Marketers help people by connecting them to the products and services that they want or need.

What Defines an Ethical Marketing Message?

So what defines an ethical marketing message? What makes it any different from an unethical message? Ethical marketing messages are defined not just by their contents but also by the way they are communicated. Ethical marketing messages share a few common traits. They are:

  • Honest
  • Transparent
  • In-service to your audience


Honesty is the most important characteristic of an ethical marketing message. If your message is darkly clever or misleading, then it isn’t honest and it isn’t ethical. (When I say “darkly clever,” I’m not referring to campaigns such as the controversial PSA about texting and driving in Canada. Although, it is fascinating…) Darkly clever messages are manipulative and dishonest.

Honest messages, on the other hand, accurately convey the benefits of what you’re selling. They don’t present your products and services as the silver bullet to finding happiness and fulfillment. They don’t lie about your competitor’s solutions. Honest marketing messages present pertinent information about your offerings without deception or malicious omission.


Transparency is an extension of honesty and a hot topic in public discourse today. When your marketing message is transparent, it does not hide or obscure information that your audience should consider before making a purchasing decision. Instead, ethical marketing messages lay all the germane cards on the table.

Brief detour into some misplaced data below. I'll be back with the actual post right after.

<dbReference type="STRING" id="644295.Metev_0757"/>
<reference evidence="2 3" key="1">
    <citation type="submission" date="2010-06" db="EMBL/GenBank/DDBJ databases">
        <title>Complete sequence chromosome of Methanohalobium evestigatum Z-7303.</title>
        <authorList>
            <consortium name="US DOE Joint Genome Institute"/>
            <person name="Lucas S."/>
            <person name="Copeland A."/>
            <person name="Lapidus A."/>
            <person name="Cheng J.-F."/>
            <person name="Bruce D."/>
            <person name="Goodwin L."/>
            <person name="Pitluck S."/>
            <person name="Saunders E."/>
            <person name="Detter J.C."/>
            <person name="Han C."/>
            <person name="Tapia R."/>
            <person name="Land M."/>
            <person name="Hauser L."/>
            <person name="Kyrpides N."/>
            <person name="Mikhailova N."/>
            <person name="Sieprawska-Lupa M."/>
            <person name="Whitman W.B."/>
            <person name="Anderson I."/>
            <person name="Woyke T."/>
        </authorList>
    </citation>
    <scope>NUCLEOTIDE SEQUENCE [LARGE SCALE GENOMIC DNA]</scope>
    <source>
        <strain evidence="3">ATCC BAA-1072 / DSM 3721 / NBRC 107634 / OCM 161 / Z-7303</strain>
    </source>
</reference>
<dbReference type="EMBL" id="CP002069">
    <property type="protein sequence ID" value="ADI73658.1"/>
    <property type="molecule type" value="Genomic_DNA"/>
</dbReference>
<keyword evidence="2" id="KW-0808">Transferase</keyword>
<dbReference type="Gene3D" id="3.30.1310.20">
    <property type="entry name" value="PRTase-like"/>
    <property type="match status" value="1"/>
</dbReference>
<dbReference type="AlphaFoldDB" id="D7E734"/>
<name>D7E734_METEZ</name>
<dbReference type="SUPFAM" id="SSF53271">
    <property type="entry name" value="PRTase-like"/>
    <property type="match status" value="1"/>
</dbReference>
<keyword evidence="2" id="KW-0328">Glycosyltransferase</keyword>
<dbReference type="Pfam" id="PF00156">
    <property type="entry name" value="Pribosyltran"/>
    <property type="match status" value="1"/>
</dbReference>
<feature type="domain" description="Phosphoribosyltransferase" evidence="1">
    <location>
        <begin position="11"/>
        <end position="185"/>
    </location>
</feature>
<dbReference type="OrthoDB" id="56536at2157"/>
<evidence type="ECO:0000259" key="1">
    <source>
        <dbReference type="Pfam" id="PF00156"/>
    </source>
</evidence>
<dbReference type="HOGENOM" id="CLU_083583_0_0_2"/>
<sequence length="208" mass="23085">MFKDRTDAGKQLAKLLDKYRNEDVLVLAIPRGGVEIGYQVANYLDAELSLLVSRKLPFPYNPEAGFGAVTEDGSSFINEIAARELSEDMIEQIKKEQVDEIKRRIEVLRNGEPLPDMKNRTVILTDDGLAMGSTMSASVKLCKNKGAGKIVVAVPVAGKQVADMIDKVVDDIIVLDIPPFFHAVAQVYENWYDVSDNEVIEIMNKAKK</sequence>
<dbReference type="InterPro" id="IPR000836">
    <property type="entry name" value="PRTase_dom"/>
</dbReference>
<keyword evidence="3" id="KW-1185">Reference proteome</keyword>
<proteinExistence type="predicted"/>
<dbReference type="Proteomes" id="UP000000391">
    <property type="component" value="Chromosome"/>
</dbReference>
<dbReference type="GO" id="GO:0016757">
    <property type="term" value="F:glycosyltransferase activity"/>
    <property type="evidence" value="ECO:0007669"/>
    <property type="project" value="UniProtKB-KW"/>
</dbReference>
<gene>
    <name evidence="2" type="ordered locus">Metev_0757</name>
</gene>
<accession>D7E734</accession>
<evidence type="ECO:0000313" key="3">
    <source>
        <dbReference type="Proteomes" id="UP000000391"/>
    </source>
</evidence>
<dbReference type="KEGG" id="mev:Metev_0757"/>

I use “germane” to qualify “all the cards” because I don’t believe that transparency means airing your dirty laundry or inundating your audience with random facts. Germane information in this context is anything that someone should know before they make a purchasing decision.

In-Service to Your Audience

What does it mean for a message to be “in-service” to your audience? It means that the message prioritizes the wellbeing of your audience above all else. Bernadette Jiwa puts it best in her two rules for good marketing, which I’ve quoted before:

The best marketing does two things:
1. It empowers people to make decisions now that they won’t regret later.
2. It helps people to do the things they want to do.

– Bernadette Jiwa, “The Two Rules of Good Marketing”

These two rules are a great shorthand for ethical marketing messages. You can use them as a litmus test to determine whether a message is ethical without having to do a deep dive analysis.

Now that we’ve covered the role of marketing and what an ethical marketing message looks like, let’s move on to the how-to portion of this post.

Building Ethical Marketing Messages